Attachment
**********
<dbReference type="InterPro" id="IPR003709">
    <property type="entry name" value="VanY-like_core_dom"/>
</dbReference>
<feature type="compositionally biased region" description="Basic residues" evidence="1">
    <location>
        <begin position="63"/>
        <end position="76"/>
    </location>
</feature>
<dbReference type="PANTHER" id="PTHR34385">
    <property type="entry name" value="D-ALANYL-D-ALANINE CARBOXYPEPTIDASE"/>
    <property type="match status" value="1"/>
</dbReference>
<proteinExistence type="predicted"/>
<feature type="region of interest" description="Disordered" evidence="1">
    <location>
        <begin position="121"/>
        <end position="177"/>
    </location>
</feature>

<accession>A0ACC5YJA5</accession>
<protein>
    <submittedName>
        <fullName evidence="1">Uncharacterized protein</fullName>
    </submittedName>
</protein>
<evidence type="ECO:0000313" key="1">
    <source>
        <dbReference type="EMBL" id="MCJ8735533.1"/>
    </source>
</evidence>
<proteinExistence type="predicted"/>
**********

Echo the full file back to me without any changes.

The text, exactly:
<dbReference type="InterPro" id="IPR003709">
    <property type="entry name" value="VanY-like_core_dom"/>
</dbReference>
<feature type="compositionally biased region" description="Basic residues" evidence="1">
    <location>
        <begin position="63"/>
        <end position="76"/>
    </location>
</feature>
<dbReference type="PANTHER" id="PTHR34385">
    <property type="entry name" value="D-ALANYL-D-ALANINE CARBOXYPEPTIDASE"/>
    <property type="match status" value="1"/>
</dbReference>
<proteinExistence type="predicted"/>
<feature type="region of interest" description="Disordered" evidence="1">
    <location>
        <begin position="121"/>
        <end position="177"/>
    </location>
</feature>

<accession>A0ACC5YJA5</accession>
<protein>
    <submittedName>
        <fullName evidence="1">Uncharacterized protein</fullName>
    </submittedName>
</protein>
<evidence type="ECO:0000313" key="1">
    <source>
        <dbReference type="EMBL" id="MCJ8735533.1"/>
    </source>
</evidence>
<proteinExistence type="predicted"/>